As a pediatrician, it is my goal to treat the whole child, and that goes beyond their physical health. I want to know how they are doing in school, what stresses they are feeling and I also want to know about their habits – especially as it relates to social media, which is becoming a problem with today’s youth.
Not only are they getting too much “screen time” and not enough outdoors time in many cases, but communicating via text messages and social media is replacing face-to-face interaction and children are losing their ability to have a real conversation.
I once witnessed a 15-year-old boy who was texting with a female friend when he ran into her in public. As he walked past, he acknowledged her with a nod, but didn’t say a word to her. I began to realize how comfortable teens feel having a text message “conversation” but how completely awkward they feel actually speaking to one another.
Of course, communicating face to face is not something we automatically know how to do. It’s something we have to practice starting at a young age. We’ve all heard mothers reminding their children such instructions as to look the person in the eye when you’re talking to them.
Dangers of today’s ‘silent’ conversations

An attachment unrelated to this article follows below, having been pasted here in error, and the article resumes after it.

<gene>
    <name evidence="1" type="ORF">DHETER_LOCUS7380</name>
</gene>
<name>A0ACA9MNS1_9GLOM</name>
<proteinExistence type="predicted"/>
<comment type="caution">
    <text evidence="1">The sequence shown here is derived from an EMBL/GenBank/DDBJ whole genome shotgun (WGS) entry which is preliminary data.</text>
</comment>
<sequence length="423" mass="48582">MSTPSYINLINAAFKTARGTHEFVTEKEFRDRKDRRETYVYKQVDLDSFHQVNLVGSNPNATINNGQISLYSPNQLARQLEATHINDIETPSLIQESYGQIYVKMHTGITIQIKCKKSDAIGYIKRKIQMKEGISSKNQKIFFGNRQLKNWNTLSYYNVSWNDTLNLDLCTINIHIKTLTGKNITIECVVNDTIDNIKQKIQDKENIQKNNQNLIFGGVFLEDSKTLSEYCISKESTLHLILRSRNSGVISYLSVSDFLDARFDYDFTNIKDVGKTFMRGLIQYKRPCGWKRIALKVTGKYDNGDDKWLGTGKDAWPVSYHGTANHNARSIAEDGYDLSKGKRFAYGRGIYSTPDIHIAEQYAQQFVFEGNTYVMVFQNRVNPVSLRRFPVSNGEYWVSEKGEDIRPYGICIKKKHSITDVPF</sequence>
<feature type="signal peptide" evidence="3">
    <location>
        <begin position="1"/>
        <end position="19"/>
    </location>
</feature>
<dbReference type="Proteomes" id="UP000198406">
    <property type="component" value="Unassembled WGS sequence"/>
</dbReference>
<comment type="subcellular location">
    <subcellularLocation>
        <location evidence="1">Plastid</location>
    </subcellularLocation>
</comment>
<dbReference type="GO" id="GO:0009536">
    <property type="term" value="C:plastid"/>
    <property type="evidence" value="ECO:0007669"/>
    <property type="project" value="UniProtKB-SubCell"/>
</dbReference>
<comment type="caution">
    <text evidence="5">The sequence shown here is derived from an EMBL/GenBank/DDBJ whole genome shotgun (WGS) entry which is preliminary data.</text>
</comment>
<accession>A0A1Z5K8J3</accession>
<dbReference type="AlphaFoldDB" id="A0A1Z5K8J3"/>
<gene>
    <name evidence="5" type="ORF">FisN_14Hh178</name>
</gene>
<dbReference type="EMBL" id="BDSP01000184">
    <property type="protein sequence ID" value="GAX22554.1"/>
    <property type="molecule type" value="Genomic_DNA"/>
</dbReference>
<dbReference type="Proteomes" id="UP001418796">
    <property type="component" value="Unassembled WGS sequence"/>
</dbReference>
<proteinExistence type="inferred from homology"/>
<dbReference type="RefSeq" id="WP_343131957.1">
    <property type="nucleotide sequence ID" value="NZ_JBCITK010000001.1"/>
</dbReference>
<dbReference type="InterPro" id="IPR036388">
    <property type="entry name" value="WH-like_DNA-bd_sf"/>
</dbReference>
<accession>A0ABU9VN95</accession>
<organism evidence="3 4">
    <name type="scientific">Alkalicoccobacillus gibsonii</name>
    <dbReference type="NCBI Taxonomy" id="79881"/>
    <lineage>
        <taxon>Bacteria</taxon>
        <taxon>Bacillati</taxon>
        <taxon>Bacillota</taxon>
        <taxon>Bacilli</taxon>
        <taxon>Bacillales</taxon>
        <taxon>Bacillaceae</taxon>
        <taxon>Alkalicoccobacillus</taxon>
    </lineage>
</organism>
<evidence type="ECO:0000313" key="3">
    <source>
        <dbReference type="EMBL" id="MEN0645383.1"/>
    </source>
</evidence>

I am worried that the youth of today are losing valuable social skills.
When you have a face-to-face conversation, 55 percent of your message is body language. Body language gives us great insight into the thoughts of the other person. If you are having a conversation with someone via text, you can’t read their body language, nor can they read yours.
Therefore, they are bound to misunderstand something you said or worse yet, someone may say things that they would never say in front of someone. Because of this, many kids are losing their sense of what’s appropriate. This leads to relationships, especially between boys and girls, moving way too fast. There’s a natural awkwardness between a boy and a girl that keeps the relationship moving slower.
Back in the day when kids talked to each other on the phone, the parents could still essentially hear at least parts of a conversation and know who they were talking to. Now, with texting and other forms of social media, suddenly all of a child’s interaction becomes private and they are likely talking to people they don’t even know.
This is where parenting becomes so important. My advice to parents regarding social media is limit their children’s exposure and to lean towards what an older teen might consider invasion of their privacy. You need to tell them from the moment you give them a phone or iPad that you will be monitoring who they are talking to and what they are saying and websites they are viewing, and never stop doing that.
Lead by example
It is so important as parents for us to set a good example. Our kids see what we do and they are listening, even if you don’t think they are. If the phone rings while you are driving, say out loud ‘I can’t answer that while I am driving.’ It’s no different from telling them not to use drugs or alcohol. You have to show them it’s not allowed.
I highly recommend that parents set parental controls, not only on your computer or iPad but also on specific websites like You Tube. You want to prevent an accidental viewing of something inappropriate.Share this Article